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Re: [K12OSN] k12LTSP Documentation

K12LTSP-EL5, which is LTSP 4.2 running on Centos 5, works well with older client hardware. It's solid, and unless your needs change, it works quite reliably. It's age is irrelevant, and updates to the base OS are still coming out. To install it, just boot the server from the DVD and choose the default installation options; you'll have a server all set to go in about 30 minutes.

However, as time passes, people often want to do more with their LTSP setups, things like automatically detecting new sound & video chips and running applications on the clients because they have the hardware to support this. To do these things, and to address a variety of other issues, LTSP 5 implementations, such as K12Linux, use the packages that come from the distributions, and people from various distributions have gotten much more involved in the process. This makes it easier to update the client software so that it can handle things like newer video chipsets found in the clients, but at the expense of possibly not working with older hardware. The dichotomy is this: 'Bob' has shiny new 2Ghz clients with 2GB RAM that he wants to use to handle some of the software load so he doesn't need as hefty a server; 'Sara' has old 200mhz PIIs with 64MB but has a decent server. The software can't really stretch to fit with well with both scenarios. But being FOSS, the older version(s) will always be available to anyone who wants it. No sales rep has a commission riding on you upgrading to the latest version. If K12LTSP EL5 works with your hardware and does what you need, don't worry about what version it is or how new or old it is; to do so is to buy into the marketing mania that drives many institutions to waste money on things they don't really need. You can, incidently, update individual applications on the server, as some have done, for example, with OpenOffice.org. It's not automatic, but it can be done. Or just setup a separate server to host the new application, using a more modern OS. With LTSP, it's all remote display anyway; users won't know that it's coming from a different server.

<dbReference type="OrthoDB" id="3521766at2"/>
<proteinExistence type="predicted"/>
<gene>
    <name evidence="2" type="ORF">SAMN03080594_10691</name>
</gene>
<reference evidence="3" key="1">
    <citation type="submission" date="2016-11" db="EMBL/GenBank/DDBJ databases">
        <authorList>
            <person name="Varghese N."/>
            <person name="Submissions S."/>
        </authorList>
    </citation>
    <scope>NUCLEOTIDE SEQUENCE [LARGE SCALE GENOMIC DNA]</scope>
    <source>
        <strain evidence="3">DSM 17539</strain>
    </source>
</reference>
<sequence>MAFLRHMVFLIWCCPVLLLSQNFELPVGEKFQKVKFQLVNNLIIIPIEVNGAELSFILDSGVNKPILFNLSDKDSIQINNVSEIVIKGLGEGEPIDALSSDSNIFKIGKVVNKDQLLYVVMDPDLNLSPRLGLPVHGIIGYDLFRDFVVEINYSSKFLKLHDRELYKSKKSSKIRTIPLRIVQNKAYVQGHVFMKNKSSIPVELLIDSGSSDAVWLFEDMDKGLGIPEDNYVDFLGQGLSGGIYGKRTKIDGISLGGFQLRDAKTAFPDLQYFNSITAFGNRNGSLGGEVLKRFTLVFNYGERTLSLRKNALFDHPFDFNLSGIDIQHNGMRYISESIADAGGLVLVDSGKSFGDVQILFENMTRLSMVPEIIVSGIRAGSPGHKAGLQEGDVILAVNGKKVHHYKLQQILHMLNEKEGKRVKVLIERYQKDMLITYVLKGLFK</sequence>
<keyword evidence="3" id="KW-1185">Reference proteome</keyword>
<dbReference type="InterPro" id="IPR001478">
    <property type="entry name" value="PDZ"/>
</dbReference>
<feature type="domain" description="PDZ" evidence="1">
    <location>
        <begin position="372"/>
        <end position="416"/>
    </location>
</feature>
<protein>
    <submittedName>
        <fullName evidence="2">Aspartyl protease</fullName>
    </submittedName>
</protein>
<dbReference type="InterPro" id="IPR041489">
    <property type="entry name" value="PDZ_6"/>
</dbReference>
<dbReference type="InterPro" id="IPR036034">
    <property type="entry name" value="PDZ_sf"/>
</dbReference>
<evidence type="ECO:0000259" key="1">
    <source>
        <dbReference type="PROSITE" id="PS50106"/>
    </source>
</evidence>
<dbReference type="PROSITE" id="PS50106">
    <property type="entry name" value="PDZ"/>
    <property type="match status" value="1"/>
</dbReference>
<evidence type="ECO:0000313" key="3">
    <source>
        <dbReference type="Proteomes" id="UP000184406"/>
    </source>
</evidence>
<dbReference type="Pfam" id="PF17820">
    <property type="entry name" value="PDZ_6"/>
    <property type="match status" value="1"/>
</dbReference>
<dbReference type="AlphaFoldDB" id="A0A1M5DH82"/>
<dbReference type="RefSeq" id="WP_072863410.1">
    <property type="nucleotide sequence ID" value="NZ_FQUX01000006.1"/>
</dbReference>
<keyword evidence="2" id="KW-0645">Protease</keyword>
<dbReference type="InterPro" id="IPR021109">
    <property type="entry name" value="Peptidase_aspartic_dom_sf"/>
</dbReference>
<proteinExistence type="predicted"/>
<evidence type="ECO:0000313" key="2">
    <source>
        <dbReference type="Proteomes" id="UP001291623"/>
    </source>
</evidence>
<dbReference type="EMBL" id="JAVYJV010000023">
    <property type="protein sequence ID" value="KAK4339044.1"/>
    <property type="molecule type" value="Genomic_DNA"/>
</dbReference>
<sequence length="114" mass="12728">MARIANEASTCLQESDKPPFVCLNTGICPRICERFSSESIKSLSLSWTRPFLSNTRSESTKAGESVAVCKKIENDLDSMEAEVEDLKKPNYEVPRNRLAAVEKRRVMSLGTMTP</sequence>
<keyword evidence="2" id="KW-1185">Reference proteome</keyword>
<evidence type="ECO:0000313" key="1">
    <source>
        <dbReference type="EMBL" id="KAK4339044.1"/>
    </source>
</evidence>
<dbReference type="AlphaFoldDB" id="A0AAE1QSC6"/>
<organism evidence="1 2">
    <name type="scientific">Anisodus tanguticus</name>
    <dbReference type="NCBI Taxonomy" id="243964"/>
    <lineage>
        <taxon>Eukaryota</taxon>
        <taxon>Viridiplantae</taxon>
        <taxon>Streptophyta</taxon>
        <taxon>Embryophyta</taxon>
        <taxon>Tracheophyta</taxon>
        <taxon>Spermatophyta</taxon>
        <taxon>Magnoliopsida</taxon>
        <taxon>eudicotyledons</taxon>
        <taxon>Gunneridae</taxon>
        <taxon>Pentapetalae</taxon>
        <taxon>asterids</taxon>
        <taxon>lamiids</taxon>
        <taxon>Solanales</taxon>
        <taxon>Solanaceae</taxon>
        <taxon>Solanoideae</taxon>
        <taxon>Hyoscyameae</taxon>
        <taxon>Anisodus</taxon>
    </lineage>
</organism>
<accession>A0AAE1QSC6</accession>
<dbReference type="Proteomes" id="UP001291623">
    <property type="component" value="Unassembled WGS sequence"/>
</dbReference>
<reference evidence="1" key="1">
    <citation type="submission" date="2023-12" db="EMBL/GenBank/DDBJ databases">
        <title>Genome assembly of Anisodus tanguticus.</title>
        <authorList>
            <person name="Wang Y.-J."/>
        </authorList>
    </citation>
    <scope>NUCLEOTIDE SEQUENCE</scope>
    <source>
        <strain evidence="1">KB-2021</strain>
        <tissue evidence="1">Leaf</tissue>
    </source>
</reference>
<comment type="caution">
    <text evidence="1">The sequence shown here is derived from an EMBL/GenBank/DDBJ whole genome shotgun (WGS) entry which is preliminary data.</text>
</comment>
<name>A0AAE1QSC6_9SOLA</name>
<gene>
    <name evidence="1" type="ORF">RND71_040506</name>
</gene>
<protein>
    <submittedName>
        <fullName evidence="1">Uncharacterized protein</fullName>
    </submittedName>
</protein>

A Centos-based K12Linux will come eventually, but because RHEL/Centos 5 don't contain some significant necessary pieces for supporting LTSP 5, I suspect that it won't happen until RHEL/Centos 6 are out (and I've not heard of a timetable for that).

I still deploy K12LTSP EL5 in small offices and schools, using old PCs as clients, and it works just fine thankyouverymuch. The lifespan of Fedora is too short to install K12Linux in these settings. Stability is more important than flashy in these cases. In other cases, K12Linux is more appropriate. I use what fits. Others on this list do likewise.

As for the wiki, it's a community effort, meaning people document problems and solutions as they encounter them. There's no real coordination. If there's something missing that you wish were there, add it. This is a user-based project.

BTW, for anyone having trouble getting K12Linux installed onto a USB stick, consider unetbootin (http://unetbootin.sourceforge.net/) which will install (almost) any ISO file onto a USB stick.


Marcus Moeller wrote:
Good Evening.

I too had the same frustrating experience of not finding what I needed in
one place. For myself, I worked up a Centos based server which failed to
work in the classroom/lab where I deployed it. I'm now trying a ubuntu based
server, and having a lot of difficulties in getting my t/c to boot. I've
looked at the fedora ltsp server on a usb stick, couldn't get that to write
to a stick - I don't run fedora anywhere here. All of this is to replace our
aging ltsp4.2 server on FC6 which will not run an app we need for testing
(Oaks secure browser). We have (as most of us here do - I presume) a
collection of old technology we use as t/c's that just do not want to work
with the newer implementations of ltsp. Kinda sucks to have to get rid of
that old junk just to run the shiny new server and IMHO, moves us farther
away from the ideals on which ltsp is based.

So, best of luck choosing and let us know how you make out when you do

The question is if it would perhaps make more sense to transfer
l12LTSP into an official 'CentOS project'. Here, the documentation
could be re-organized and some stuff could be re-worked. I am also not
sure if it really make sense to offer install media but a good repo
containing all necessary packages.

Maybe someone who is responsible for the current development could
post a comment, here.

Best Regards

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